Alumni Newsmakers
June 2, 2010 |  by Dale Keiger

Howard B. Dickler, A&S ’64, has been appointed the first chief operating officer of the new National Institutes of Health Center for Human Immunology, Autoimmunity, and Inflammation in Bethesda, Maryland. The trans-NIH CHI has been created to probe the human immune system in great depth using multiple high-throughput multiplex platforms both in normal individuals and disease states.

Robert Ford, A&S ’80, SAIS ’83, deputy chief of mission at the U.S. embassy in Baghdad, Iraq, has been nominated by President Obama as the U.S. ambassador to Syria. If confirmed by the Senate, Ford will be the first U.S. ambassador to Damascus since February 2005. Ford’s appointment is expected to advance U.S. interests by improving communication with Syria.

Cui Tiankai, SAIS ’87, was appointed vice minister of foreign affairs in January by China’s State Council.

Gregg Semenza, Med ’90 (PGF), a professor at the Johns Hopkins University School of Medicine, is one of seven recipients of the 2010 Canada Gairdner Awards, which honor groundbreaking medical research behind cancer, epilepsy, heart disease, and malaria treatments. Semenza is being honored for a discovery that led to therapies to block or stimulate responses to low oxygen levels. Tumors seeking oxygen to grow stimulate production of new blood vessels to access more oxygen, but by blocking this response, tumor growth is decreased.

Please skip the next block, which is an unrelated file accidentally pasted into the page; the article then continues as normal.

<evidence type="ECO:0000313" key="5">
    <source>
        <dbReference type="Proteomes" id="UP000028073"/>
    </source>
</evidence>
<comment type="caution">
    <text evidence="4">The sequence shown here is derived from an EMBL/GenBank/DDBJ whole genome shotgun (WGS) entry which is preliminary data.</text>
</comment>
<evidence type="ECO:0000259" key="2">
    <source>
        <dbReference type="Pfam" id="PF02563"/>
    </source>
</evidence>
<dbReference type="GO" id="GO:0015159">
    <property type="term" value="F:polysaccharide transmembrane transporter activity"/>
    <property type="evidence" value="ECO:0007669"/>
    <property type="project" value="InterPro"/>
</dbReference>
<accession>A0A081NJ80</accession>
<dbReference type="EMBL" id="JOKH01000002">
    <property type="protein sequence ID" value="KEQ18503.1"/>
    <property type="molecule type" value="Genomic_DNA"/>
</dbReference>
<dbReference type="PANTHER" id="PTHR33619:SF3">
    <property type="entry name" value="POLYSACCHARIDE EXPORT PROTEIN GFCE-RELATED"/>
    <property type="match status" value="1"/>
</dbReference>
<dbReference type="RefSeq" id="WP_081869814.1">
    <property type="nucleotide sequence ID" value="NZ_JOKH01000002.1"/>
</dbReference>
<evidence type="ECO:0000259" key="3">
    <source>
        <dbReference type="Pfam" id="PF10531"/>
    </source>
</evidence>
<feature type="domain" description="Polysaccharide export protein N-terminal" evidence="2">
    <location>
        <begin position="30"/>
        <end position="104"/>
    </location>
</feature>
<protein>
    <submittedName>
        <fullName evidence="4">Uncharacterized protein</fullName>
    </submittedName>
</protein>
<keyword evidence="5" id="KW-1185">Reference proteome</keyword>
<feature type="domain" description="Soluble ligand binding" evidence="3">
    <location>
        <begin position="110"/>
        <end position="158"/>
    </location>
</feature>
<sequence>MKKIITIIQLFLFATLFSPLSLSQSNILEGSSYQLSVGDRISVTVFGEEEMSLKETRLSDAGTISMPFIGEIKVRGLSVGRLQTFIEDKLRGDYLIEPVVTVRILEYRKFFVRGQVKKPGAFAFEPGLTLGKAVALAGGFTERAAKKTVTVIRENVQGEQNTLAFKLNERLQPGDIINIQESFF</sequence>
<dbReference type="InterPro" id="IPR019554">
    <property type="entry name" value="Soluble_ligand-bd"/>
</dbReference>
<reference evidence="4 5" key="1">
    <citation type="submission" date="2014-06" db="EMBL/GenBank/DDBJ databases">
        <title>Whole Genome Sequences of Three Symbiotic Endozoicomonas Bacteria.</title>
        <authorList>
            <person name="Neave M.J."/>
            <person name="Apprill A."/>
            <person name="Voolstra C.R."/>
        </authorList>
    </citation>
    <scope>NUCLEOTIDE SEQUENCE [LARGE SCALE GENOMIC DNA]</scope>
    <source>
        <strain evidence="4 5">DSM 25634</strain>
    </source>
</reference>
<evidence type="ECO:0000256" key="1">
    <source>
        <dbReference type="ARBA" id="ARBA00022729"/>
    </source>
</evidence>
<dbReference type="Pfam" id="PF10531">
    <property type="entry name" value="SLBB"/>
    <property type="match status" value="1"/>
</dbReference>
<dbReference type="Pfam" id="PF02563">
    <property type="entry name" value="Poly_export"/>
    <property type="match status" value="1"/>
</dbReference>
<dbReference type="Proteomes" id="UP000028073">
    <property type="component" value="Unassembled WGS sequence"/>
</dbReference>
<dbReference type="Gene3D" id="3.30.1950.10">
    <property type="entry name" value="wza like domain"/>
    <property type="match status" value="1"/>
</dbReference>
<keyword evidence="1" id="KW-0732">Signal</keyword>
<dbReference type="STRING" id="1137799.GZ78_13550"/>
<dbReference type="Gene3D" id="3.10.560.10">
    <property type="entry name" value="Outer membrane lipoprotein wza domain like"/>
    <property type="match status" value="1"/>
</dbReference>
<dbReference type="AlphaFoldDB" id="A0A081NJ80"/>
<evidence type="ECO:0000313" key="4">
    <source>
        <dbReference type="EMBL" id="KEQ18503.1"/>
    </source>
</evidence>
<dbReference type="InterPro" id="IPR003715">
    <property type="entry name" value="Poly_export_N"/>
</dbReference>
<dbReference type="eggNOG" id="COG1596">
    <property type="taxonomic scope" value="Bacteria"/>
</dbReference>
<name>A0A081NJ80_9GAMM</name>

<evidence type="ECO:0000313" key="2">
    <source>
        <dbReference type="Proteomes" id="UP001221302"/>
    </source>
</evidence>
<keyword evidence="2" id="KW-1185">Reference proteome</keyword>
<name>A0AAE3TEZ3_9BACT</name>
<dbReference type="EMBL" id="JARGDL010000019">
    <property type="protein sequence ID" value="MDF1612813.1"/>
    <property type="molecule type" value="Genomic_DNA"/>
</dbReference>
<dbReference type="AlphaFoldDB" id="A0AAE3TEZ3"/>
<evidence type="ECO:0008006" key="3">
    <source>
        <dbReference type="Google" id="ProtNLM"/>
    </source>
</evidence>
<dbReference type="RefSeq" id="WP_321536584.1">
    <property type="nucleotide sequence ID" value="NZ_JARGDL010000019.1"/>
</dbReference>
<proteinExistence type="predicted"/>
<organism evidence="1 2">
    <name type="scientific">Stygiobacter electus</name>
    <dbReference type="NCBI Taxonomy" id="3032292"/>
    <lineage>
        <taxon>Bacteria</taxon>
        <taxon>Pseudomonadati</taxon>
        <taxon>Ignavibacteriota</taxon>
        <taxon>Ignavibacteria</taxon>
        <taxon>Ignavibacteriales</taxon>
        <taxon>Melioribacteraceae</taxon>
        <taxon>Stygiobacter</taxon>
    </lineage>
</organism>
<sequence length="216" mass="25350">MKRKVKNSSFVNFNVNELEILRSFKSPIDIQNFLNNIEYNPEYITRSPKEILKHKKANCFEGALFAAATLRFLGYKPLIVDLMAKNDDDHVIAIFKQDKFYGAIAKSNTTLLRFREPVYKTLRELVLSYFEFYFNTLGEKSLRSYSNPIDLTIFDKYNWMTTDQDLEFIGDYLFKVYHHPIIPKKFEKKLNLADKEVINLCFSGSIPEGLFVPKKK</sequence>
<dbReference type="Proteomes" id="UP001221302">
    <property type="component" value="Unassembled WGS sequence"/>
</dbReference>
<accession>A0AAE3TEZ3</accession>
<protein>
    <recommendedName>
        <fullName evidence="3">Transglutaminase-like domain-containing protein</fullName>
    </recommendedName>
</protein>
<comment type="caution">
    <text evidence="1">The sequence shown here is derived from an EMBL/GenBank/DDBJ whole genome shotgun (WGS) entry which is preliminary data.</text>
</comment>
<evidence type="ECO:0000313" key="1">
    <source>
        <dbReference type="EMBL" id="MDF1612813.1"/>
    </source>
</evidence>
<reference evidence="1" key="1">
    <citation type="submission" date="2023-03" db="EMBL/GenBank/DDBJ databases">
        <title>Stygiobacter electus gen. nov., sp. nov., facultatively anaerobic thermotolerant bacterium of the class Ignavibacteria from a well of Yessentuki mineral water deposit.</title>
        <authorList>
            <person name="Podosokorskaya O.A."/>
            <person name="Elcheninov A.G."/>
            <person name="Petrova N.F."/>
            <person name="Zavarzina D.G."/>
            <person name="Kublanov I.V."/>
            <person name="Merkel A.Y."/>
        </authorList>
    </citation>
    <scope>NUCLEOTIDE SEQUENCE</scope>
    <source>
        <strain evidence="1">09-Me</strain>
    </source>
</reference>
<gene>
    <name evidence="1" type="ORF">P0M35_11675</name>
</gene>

Francesco Clark, A&S ’00, an entrepreneur who sur­vived a tragic pool diving acci­dent more than seven years ago, was featured in a January episode of the PBS documentary This Emotional Life. Clark, who was paralyzed by the accident, suffered through a deep depression, but eventually his resilience and optimistic attitude led him to an opportunity to help himself and others with his natural skin care line, Clark’s Botanicals.

Wes Moore, A&S ’01, shared his remarkable twist-of-fate story in his newly released book, The Other Wes Moore, with an April 27 appearance on The Oprah Winfrey Show. His is the tale of two kids with the same name, living in the same city. One grew up to be a Rhodes Scholar and decorated combat veteran, while the other is serving a life sentence in prison for felony murder.